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FDP Forum / Fender Guitars: Stratocasters / Classic Player's 60s Strat Question

TheShadows

Los Angeles, CA, USA

Jan 9th, 2019 01:06 AM   Edit   Profile  

I just bought a used CP 60s in Sonic Blue (Faded). It's from 2015. I really enjoy it.

The trem is very stiff. I took off the backplate and saw there were three trem springs. I thought it would have five because it was stiff. How do I make it less stiff? Do I have to buy new springs? I thought the more springs the stiffer it is but it's only got three so I thought that would make it not so stiff.

Also just want to say whoever owned it before me (I bought it at Guitar Center) really had it set up nicely. The action was nice just like I like it. It played like a dream. I believe he tried to relic it in a Closet Classic type. The bridge saddles were slightly rusted and the tuning keys had some haze on it. You know slight oxidation but no actual rust. The screws looked slightly rusted too. There were a few dents in the paint but you can barely see them unless you are looking for it. I am not sure if the dents were on purpose or the previous owner had banged it on an edge of a desk or something. But man it looks great, plays like a dream and feels excellent.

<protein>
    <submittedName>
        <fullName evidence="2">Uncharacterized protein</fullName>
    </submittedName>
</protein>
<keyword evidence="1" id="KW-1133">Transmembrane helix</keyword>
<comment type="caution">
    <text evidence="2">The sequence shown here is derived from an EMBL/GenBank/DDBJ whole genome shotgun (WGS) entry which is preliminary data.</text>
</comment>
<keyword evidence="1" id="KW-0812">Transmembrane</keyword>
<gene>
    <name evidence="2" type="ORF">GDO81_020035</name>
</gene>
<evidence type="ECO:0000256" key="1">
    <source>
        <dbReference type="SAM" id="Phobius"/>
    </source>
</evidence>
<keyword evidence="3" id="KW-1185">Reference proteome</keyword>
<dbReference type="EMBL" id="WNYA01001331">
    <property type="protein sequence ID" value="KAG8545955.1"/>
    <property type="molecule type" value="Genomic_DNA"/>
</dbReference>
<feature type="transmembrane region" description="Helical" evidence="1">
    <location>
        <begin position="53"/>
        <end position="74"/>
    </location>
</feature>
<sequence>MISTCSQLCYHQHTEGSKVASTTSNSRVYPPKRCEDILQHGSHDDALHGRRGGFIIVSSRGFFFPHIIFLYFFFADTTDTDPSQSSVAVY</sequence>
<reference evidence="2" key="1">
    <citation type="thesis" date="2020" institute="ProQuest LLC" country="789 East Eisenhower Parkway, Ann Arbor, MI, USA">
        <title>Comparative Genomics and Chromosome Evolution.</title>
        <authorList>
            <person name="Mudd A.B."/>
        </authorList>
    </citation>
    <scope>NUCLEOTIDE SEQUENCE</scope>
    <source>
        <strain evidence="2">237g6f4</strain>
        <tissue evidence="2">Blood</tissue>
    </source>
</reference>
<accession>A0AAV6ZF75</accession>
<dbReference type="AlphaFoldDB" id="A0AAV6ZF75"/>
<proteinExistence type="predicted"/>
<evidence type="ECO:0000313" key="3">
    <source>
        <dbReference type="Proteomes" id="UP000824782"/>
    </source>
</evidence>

Thanks

(This message was last edited by TheShadows at 03:09 AM, Jan 9th, 2019)

Peegoo
Contributing Member
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Just beyond Mars

there's a world of fools
Jan 9th, 2019 03:51 AM   Edit   Profile  

As a spring loads up (increases in tension) it offers increasing resistance. Meaning--springs are usually softer feeling in their early stages of tension.

Knowing this, the fix is to install two more springs. That will share the load with the original three springs which decreases the tension each spring sees, making the vibrato handle feel a bit softer.

You will have to loosen the screws on the spring claw to bring the back of the bridge back up to float after installing the two new springs.

Mick Reid
Contributing Member
*****

Australia

American-made in Oz!!
Jan 9th, 2019 03:56 AM   Edit   Profile  

Hey Shadows.
The spring tension can be adjusted (increased/decreased) by turning the two screws that hold the "claw" to the neck end of the cavity.

Backing those screws out will lessen the pull on the springs thus lessening the tension on the vibrato/bridge. Just back them evenly so the claw is parallel to the bridge (ie: not cock-eyed).
If you get it too loose, just tighten them to what feels good to you.

Remember you want at least enough tension so when you're bending strings, you're not "chasing the pitch".

I'm sure others will have more advice, but this will get you started in the right direction.


Mick Reid
Contributing Member
*****

Australia

American-made in Oz!!
Jan 9th, 2019 03:57 AM   Edit   Profile  

Peegoo hit "submit reply" first :^(


I don't dispute what P has said, but I have vibrato's set up with just 3 springs and they work fine for me. YMMV. "Feel" is a personal and subjective thing.

(This message was last edited by Mick Reid at 06:01 AM, Jan 9th, 2019)

ejm

usa

Jan 9th, 2019 08:59 AM   Edit   Profile  

I disagree with the suggestion to add springs.